The Late Mrs. Null eBook

This eBook from the Gutenberg Project consists of approximately 336 pages of information about The Late Mrs. Null.

“Dat’s it,” answered Isham.

“Reckon dat country’s better fur ’bacca dan fur par’bles,” grunted Aunt Patsy.

CHAPTER XIII.

Lawrence Croft had no idea of leaving the neighborhood of Howlett’s until Keswick had made up his mind what he was going to do, and until he had had a private talk with Mrs Null; and, as it was quite evident that the family would be offended if a visitor to them should lodge at Peckett’s store, he accepted the invitation to spend the night at the Keswick house; and in the afternoon Junius rode with him to Howlett’s, where he got his valise, and paid his account.

But no opportunity occurred that day for a tete-a-tete with Mrs Null.  Keswick was with him nearly all the afternoon; and in the evening the family sat together in the parlor, where the conversation was a general one, occasionally very much brightened by some of the caustic remarks of the old lady in regard to particular men and women, as well as society at large.  Of course he had many opportunities of judging, to the best of his capacity, of certain phases of character appertaining to Mr Candy’s cashier; and, among other things, he came to the conclusion that probably she was a young woman who would get up early in the morning, and he, therefore, determined to do that thing himself, and see if he could not have a talk with her before the rest of the family were astir.

Early rising was not one of Croft’s accustomed habits, but the next morning he arose a good hour before breakfast time.  He found the lower part of the house quite deserted, and when he went out on the porch he was glad to button up his coat, for the morning air was very cool.  While walking up and down with his hands in his pockets, and looking in at the front door every time he passed it, in hopes that he might see Mrs Null coming down the stairs, he was greeted with a cheery “good morning,” by a voice in the front yard.  Turning hastily, he beheld Mrs Keswick, wearing her purple sun-bonnet, but without her umbrella.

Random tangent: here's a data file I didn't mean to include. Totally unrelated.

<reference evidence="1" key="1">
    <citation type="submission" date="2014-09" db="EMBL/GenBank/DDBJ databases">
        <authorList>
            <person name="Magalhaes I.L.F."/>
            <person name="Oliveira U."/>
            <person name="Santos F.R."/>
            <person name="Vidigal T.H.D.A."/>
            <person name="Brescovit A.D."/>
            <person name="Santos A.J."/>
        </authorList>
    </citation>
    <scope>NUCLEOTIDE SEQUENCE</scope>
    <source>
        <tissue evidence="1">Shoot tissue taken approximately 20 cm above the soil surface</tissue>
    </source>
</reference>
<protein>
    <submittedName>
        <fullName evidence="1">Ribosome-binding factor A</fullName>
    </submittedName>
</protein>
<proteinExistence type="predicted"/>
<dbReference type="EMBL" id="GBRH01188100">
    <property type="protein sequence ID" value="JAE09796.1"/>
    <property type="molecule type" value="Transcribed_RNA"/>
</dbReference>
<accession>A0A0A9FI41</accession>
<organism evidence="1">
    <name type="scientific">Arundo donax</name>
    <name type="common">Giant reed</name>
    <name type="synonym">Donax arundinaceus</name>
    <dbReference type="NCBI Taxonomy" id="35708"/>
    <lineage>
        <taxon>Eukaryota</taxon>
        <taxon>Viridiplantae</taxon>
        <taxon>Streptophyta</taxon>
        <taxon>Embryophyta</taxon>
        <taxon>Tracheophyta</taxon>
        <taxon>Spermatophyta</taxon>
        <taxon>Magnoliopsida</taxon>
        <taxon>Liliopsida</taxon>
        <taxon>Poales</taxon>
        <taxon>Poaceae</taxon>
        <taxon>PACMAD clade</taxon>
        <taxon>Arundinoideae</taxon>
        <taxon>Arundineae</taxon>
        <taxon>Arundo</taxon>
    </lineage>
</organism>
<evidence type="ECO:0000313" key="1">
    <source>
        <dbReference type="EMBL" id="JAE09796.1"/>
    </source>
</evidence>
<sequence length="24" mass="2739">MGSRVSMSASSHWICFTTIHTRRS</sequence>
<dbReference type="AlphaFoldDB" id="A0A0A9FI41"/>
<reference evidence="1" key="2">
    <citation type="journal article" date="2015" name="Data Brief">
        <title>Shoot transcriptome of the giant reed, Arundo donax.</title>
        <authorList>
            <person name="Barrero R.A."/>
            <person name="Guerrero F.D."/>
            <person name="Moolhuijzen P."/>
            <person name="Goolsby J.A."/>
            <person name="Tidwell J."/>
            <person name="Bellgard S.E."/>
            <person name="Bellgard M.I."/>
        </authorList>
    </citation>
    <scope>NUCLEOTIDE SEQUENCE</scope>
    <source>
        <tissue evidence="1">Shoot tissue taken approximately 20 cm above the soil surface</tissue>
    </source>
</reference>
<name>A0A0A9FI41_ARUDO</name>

“Glad you like to be up betimes, sir,” said she.  “That’s my way, and I find it pays.  Nobody works as well, and I don’t believe the plants and stock grow as well, while we are asleep.”

Lawrence replied that in the city he did not get up so early, but that the morning air in the country was very fine.

“And pretty sharp, too,” said Mrs Keswick.  “Come down here in the sunshine, and you will find it pleasanter.  Step back a little this way, sir,” she said, when Lawrence had joined her, “and give me your opinion of that locust tree by the corner of the porch.  I am thinking of having it cut down.  Locusts are very apt to get diseased inside, and break off, and I am afraid that one will blow over some day and fall on the house.”  Lawrence said he thought it looked like a very good tree, and it would be a pity to lose the shade it made.

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The Late Mrs. Null from Project Gutenberg. Public domain.
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